New risk: Cyber security in horticulture


One topic that will increasingly occupy the industry in the future is cyber security in horticulture. But how great is the danger really – and what can each individual do about it? Specialist journalist Katrin Klawitter spoke to cyber insurance expert Michael Dutz of Dr. Ing. Hörtkorn Munich GmbH.

Foto: artiemedvedev/Fotolia

What are the particular dangers, especially in horticultural businesses?

Michael Dutz: Horticultural businesses are no more or less at risk than other companies. In addition to personal data, attacks can negatively affect “production processes” – irrigation, air conditioning and more – causing interruptions in operation or downtime.

Could you give one or two examples of the extent to which a horticulture business in particular might be threatened here? What are the typical gaps and why do they exist?

Michael Dutz: Even a horticulture business would hardly be able to function without IT today. As mentioned earlier, business interruptions are likely to be one of the key threats. In addition, there are reputational consequences that should not be underestimated, as well as enormous costs, including for IT forensics, as well as the notification of all customers and partners of the company. Alone, this cost block can easily amount to a six-figure sum.

What does good risk management mean in this context? How and what can a “normal” medium-sized company do ensure its security?

Michael Dutz: Basically, it is crucial that the respective company is aware of the risk and faces up to it. The technical prerequisites for an adequate degree of protection must be available, meaning that the IT budget is not the place to make savings in the future.
In addition, external checks such as penetration tests and IT security audits are useful at regular intervals. Organisational measures can often be realised without great financial expense. For example, implementing an authorisation management system or, to mention the quite banal, a proper password policy, increase security immensely.
One of the key “weak spots” in IT security is humans. Here, it is important to create the appropriate awareness, for example through regular staff training or confidentiality agreements. A functioning risk management system is the responsibility of the management.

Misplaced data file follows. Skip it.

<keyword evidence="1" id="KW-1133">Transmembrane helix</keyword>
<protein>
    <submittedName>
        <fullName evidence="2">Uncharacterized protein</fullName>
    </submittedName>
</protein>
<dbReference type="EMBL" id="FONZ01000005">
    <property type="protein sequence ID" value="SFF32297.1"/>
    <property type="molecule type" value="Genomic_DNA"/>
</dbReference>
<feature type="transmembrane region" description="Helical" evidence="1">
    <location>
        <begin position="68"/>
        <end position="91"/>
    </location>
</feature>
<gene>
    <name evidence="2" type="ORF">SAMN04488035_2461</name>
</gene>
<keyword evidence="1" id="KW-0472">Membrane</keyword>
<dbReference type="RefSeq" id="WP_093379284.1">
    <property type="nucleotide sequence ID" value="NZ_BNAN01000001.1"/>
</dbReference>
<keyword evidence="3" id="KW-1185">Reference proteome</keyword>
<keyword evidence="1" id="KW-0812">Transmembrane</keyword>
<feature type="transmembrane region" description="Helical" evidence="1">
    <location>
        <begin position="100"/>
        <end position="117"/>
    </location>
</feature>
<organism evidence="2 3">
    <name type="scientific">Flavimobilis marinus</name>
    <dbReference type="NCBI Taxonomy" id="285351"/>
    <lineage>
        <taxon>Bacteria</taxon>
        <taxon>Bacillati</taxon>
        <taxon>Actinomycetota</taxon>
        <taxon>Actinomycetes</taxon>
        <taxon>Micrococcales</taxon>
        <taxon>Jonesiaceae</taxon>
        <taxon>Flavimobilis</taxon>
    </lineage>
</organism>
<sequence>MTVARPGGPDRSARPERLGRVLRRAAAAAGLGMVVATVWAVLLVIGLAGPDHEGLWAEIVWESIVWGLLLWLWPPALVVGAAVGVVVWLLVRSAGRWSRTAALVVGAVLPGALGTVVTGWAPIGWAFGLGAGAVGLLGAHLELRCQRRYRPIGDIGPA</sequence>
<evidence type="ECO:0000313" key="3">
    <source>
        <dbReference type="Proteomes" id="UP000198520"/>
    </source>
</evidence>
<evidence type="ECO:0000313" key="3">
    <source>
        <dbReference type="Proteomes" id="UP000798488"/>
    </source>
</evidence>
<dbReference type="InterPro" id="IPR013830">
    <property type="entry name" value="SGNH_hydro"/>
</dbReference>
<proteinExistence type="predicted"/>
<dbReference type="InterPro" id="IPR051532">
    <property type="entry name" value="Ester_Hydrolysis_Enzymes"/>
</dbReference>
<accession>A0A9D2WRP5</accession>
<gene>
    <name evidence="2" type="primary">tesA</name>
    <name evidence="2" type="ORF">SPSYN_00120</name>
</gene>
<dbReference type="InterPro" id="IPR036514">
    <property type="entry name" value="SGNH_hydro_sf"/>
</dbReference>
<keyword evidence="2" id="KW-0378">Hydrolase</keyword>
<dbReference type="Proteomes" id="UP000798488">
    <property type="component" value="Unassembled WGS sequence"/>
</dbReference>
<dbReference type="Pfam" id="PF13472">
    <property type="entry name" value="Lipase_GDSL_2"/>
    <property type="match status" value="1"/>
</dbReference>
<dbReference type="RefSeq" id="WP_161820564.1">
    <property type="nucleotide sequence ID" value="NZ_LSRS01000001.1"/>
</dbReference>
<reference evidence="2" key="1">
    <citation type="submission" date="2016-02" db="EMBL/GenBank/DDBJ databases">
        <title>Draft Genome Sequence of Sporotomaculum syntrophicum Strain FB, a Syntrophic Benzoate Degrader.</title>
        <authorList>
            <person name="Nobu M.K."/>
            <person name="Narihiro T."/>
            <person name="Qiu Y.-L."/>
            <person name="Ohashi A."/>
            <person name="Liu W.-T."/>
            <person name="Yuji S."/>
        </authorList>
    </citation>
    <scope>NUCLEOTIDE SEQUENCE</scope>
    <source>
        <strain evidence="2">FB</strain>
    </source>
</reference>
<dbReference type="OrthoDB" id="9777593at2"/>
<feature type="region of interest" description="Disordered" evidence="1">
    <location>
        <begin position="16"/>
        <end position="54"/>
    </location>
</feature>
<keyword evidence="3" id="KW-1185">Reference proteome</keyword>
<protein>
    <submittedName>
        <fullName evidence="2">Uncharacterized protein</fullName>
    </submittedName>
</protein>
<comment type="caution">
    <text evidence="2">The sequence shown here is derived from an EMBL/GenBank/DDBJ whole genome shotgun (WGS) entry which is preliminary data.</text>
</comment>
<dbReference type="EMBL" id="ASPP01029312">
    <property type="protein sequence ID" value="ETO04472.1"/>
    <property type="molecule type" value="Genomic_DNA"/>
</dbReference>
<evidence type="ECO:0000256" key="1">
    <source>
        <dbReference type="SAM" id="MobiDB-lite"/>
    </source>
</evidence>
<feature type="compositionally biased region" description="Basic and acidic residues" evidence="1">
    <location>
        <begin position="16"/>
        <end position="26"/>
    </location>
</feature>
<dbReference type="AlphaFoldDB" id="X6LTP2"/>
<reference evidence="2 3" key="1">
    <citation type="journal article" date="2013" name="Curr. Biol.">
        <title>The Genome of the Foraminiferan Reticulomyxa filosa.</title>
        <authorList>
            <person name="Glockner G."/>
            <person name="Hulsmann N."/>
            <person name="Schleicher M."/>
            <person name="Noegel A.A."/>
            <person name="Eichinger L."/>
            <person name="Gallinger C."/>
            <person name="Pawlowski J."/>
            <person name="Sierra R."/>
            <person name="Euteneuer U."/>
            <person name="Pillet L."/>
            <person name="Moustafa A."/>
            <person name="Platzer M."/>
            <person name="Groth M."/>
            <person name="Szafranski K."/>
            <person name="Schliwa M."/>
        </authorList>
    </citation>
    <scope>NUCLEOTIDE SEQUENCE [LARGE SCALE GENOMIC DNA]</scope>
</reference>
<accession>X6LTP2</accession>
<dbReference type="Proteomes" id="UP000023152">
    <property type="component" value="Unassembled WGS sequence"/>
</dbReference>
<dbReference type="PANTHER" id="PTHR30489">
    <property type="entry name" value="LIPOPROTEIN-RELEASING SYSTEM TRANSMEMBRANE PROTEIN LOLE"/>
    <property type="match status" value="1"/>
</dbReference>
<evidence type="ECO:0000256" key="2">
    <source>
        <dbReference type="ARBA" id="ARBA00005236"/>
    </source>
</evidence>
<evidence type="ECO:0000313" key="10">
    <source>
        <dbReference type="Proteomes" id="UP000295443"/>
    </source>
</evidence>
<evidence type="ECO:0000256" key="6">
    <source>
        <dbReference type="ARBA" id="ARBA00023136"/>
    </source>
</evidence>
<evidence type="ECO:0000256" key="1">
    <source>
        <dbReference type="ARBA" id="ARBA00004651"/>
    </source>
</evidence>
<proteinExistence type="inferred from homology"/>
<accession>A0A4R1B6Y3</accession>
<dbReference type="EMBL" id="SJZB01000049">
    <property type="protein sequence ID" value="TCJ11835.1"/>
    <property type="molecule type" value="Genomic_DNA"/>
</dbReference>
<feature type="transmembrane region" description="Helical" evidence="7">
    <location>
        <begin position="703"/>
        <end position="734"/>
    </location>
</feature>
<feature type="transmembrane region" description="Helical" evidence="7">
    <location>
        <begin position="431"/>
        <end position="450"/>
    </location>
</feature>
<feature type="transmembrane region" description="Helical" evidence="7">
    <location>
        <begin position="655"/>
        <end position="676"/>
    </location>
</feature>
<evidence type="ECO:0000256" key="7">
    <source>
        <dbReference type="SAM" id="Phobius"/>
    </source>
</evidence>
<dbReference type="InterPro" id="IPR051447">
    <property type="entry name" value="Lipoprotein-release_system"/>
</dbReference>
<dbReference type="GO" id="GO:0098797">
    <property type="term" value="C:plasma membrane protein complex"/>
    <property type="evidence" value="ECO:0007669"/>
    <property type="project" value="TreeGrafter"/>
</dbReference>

What would you advise the normal horticultural business to do right away in order to protect itself? And what should they think about and tackle in the long term?

Michael Dutz: It is important for horticultural companies to analyse their own safety or have it analysed by professional service providers and to take appropriate measures. Of course, this also includes reducing the residual risk via an insurance solution.
The digital risk is growing steadily. We assume, therefore, that cyber insurance will, of course, be part of the insurance portfolio, such as a public liability or fire insurance.

A competent contact person for IT security incidents in this context is the Central Contact Point Cybercrime (ZAC) of the LKA (State Criminal Investigations Agency), Berlin. When should a company seek the help of these agencies, and how can they help?

Michael Dutz: A cyber attack quickly leads to a business crisis that threatens our existence. Notifications to authorities such as the ZAC, the central contact points cybercrime of the police of the federal states and the federal government for the economy, not least with regard to prosecution, should be a matter of course.
Cyber insurance companies also offer a crisis hotline. This hotline gives access to highly professional IT forensic experts who are available 24/7.  Individual reports are not prioritised here. Authorities and possible crisis hotlines should be contacted immediately and preferably simultaneously.

On the topics of cyber attacks: You say a comprehensive insurance solution for companies in every industry will become essential in the future. Specifically for horticulture, what is already insurable, how and at what cost? And what will happen here in the near future?

Michael Dutz: Again, the horticulture industry is no different from other business models. In addition to securing the economic risks, thus protecting the balance sheet, cyber insurance has added value for customers that should not be underestimated. This added value is provided by the assistance module. Here, our customers are supported and guided in the event of a claim by specialists from the first suspected case to the restoration of the systems.
The cost of such an insurance solution, as well as coverage, still varies greatly in the German insurance market, depending on the individual risk situation, the desired sum insured and the deductible amount. The price range for a medium-sized company, for example, with 50 million euros annual turnover, depending on the desired coverage, is between 2,500 and 7,500 euros.
Cyber insurance is still a “young product”. The conditions will continue to evolve, as will the prices. As the number of claims increases, risk-adjusted changes to insurance premiums are inevitable.